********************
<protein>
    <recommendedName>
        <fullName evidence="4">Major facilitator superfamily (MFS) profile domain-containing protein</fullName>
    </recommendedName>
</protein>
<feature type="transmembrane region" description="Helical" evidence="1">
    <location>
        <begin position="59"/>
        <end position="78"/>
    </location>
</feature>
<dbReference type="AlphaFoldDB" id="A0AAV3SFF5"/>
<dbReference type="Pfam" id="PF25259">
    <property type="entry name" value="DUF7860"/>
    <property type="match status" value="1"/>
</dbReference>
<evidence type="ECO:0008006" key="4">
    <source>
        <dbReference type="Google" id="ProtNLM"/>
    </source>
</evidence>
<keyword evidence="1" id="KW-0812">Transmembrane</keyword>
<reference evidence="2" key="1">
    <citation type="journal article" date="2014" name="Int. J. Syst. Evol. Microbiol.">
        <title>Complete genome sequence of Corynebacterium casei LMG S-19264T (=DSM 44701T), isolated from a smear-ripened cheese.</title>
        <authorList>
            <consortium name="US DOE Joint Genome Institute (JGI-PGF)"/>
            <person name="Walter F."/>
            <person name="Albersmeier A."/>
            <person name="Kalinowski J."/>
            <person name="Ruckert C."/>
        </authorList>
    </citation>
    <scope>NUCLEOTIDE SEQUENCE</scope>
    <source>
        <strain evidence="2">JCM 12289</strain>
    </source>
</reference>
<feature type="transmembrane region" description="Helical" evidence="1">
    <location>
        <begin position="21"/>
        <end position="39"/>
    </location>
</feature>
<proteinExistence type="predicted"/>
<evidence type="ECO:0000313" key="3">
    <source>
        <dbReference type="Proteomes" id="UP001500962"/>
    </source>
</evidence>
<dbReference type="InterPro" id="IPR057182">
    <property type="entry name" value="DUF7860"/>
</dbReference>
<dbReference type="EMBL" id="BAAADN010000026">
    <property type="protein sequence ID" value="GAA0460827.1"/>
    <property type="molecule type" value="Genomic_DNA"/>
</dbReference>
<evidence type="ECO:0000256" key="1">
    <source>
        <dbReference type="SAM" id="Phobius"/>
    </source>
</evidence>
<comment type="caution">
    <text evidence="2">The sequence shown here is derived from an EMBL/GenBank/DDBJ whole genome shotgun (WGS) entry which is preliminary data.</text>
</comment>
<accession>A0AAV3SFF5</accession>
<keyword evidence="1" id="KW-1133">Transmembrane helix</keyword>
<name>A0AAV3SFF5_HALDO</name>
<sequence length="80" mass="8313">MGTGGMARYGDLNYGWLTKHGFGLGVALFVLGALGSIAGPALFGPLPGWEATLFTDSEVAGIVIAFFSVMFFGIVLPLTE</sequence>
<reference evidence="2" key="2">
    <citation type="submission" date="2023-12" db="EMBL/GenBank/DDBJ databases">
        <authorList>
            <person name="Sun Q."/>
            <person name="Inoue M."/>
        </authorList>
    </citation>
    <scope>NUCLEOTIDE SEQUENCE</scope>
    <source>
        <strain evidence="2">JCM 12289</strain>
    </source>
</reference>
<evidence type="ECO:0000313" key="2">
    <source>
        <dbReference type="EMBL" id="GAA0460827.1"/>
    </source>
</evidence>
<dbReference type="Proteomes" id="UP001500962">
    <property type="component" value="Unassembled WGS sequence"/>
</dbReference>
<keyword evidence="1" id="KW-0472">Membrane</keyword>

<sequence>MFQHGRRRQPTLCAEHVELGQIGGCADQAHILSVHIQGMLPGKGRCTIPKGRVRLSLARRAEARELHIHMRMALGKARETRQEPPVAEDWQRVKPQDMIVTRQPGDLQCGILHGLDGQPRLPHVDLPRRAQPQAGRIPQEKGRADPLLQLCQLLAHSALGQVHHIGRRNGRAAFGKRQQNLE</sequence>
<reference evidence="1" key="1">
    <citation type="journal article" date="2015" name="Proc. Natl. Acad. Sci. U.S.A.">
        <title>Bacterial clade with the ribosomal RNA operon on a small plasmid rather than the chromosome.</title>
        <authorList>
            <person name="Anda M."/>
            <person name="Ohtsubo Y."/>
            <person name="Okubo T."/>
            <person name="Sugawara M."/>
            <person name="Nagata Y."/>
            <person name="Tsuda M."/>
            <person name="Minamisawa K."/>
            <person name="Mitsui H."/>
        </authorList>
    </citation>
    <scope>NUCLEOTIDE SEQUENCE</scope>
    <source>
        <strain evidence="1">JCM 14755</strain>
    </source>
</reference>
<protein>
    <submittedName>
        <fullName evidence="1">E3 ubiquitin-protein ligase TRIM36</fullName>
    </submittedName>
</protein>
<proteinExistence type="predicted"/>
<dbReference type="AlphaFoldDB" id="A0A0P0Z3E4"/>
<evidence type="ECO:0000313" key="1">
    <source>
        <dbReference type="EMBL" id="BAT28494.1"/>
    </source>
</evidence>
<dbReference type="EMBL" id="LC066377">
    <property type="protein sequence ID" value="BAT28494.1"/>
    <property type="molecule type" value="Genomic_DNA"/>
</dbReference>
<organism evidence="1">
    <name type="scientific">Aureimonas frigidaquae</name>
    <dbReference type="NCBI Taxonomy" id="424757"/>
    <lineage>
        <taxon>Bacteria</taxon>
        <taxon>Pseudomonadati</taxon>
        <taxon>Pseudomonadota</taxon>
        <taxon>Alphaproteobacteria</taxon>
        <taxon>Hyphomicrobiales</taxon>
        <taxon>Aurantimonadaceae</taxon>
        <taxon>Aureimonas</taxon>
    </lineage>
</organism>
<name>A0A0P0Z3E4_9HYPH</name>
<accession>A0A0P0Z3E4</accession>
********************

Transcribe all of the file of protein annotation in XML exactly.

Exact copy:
<protein>
    <recommendedName>
        <fullName evidence="4">Major facilitator superfamily (MFS) profile domain-containing protein</fullName>
    </recommendedName>
</protein>
<feature type="transmembrane region" description="Helical" evidence="1">
    <location>
        <begin position="59"/>
        <end position="78"/>
    </location>
</feature>
<dbReference type="AlphaFoldDB" id="A0AAV3SFF5"/>
<dbReference type="Pfam" id="PF25259">
    <property type="entry name" value="DUF7860"/>
    <property type="match status" value="1"/>
</dbReference>
<evidence type="ECO:0008006" key="4">
    <source>
        <dbReference type="Google" id="ProtNLM"/>
    </source>
</evidence>
<keyword evidence="1" id="KW-0812">Transmembrane</keyword>
<reference evidence="2" key="1">
    <citation type="journal article" date="2014" name="Int. J. Syst. Evol. Microbiol.">
        <title>Complete genome sequence of Corynebacterium casei LMG S-19264T (=DSM 44701T), isolated from a smear-ripened cheese.</title>
        <authorList>
            <consortium name="US DOE Joint Genome Institute (JGI-PGF)"/>
            <person name="Walter F."/>
            <person name="Albersmeier A."/>
            <person name="Kalinowski J."/>
            <person name="Ruckert C."/>
        </authorList>
    </citation>
    <scope>NUCLEOTIDE SEQUENCE</scope>
    <source>
        <strain evidence="2">JCM 12289</strain>
    </source>
</reference>
<feature type="transmembrane region" description="Helical" evidence="1">
    <location>
        <begin position="21"/>
        <end position="39"/>
    </location>
</feature>
<proteinExistence type="predicted"/>
<evidence type="ECO:0000313" key="3">
    <source>
        <dbReference type="Proteomes" id="UP001500962"/>
    </source>
</evidence>
<dbReference type="InterPro" id="IPR057182">
    <property type="entry name" value="DUF7860"/>
</dbReference>
<dbReference type="EMBL" id="BAAADN010000026">
    <property type="protein sequence ID" value="GAA0460827.1"/>
    <property type="molecule type" value="Genomic_DNA"/>
</dbReference>
<evidence type="ECO:0000256" key="1">
    <source>
        <dbReference type="SAM" id="Phobius"/>
    </source>
</evidence>
<comment type="caution">
    <text evidence="2">The sequence shown here is derived from an EMBL/GenBank/DDBJ whole genome shotgun (WGS) entry which is preliminary data.</text>
</comment>
<accession>A0AAV3SFF5</accession>
<keyword evidence="1" id="KW-1133">Transmembrane helix</keyword>
<name>A0AAV3SFF5_HALDO</name>
<sequence length="80" mass="8313">MGTGGMARYGDLNYGWLTKHGFGLGVALFVLGALGSIAGPALFGPLPGWEATLFTDSEVAGIVIAFFSVMFFGIVLPLTE</sequence>
<reference evidence="2" key="2">
    <citation type="submission" date="2023-12" db="EMBL/GenBank/DDBJ databases">
        <authorList>
            <person name="Sun Q."/>
            <person name="Inoue M."/>
        </authorList>
    </citation>
    <scope>NUCLEOTIDE SEQUENCE</scope>
    <source>
        <strain evidence="2">JCM 12289</strain>
    </source>
</reference>
<evidence type="ECO:0000313" key="2">
    <source>
        <dbReference type="EMBL" id="GAA0460827.1"/>
    </source>
</evidence>
<dbReference type="Proteomes" id="UP001500962">
    <property type="component" value="Unassembled WGS sequence"/>
</dbReference>
<keyword evidence="1" id="KW-0472">Membrane</keyword>

<sequence>MFQHGRRRQPTLCAEHVELGQIGGCADQAHILSVHIQGMLPGKGRCTIPKGRVRLSLARRAEARELHIHMRMALGKARETRQEPPVAEDWQRVKPQDMIVTRQPGDLQCGILHGLDGQPRLPHVDLPRRAQPQAGRIPQEKGRADPLLQLCQLLAHSALGQVHHIGRRNGRAAFGKRQQNLE</sequence>
<reference evidence="1" key="1">
    <citation type="journal article" date="2015" name="Proc. Natl. Acad. Sci. U.S.A.">
        <title>Bacterial clade with the ribosomal RNA operon on a small plasmid rather than the chromosome.</title>
        <authorList>
            <person name="Anda M."/>
            <person name="Ohtsubo Y."/>
            <person name="Okubo T."/>
            <person name="Sugawara M."/>
            <person name="Nagata Y."/>
            <person name="Tsuda M."/>
            <person name="Minamisawa K."/>
            <person name="Mitsui H."/>
        </authorList>
    </citation>
    <scope>NUCLEOTIDE SEQUENCE</scope>
    <source>
        <strain evidence="1">JCM 14755</strain>
    </source>
</reference>
<protein>
    <submittedName>
        <fullName evidence="1">E3 ubiquitin-protein ligase TRIM36</fullName>
    </submittedName>
</protein>
<proteinExistence type="predicted"/>
<dbReference type="AlphaFoldDB" id="A0A0P0Z3E4"/>
<evidence type="ECO:0000313" key="1">
    <source>
        <dbReference type="EMBL" id="BAT28494.1"/>
    </source>
</evidence>
<dbReference type="EMBL" id="LC066377">
    <property type="protein sequence ID" value="BAT28494.1"/>
    <property type="molecule type" value="Genomic_DNA"/>
</dbReference>
<organism evidence="1">
    <name type="scientific">Aureimonas frigidaquae</name>
    <dbReference type="NCBI Taxonomy" id="424757"/>
    <lineage>
        <taxon>Bacteria</taxon>
        <taxon>Pseudomonadati</taxon>
        <taxon>Pseudomonadota</taxon>
        <taxon>Alphaproteobacteria</taxon>
        <taxon>Hyphomicrobiales</taxon>
        <taxon>Aurantimonadaceae</taxon>
        <taxon>Aureimonas</taxon>
    </lineage>
</organism>
<name>A0A0P0Z3E4_9HYPH</name>
<accession>A0A0P0Z3E4</accession>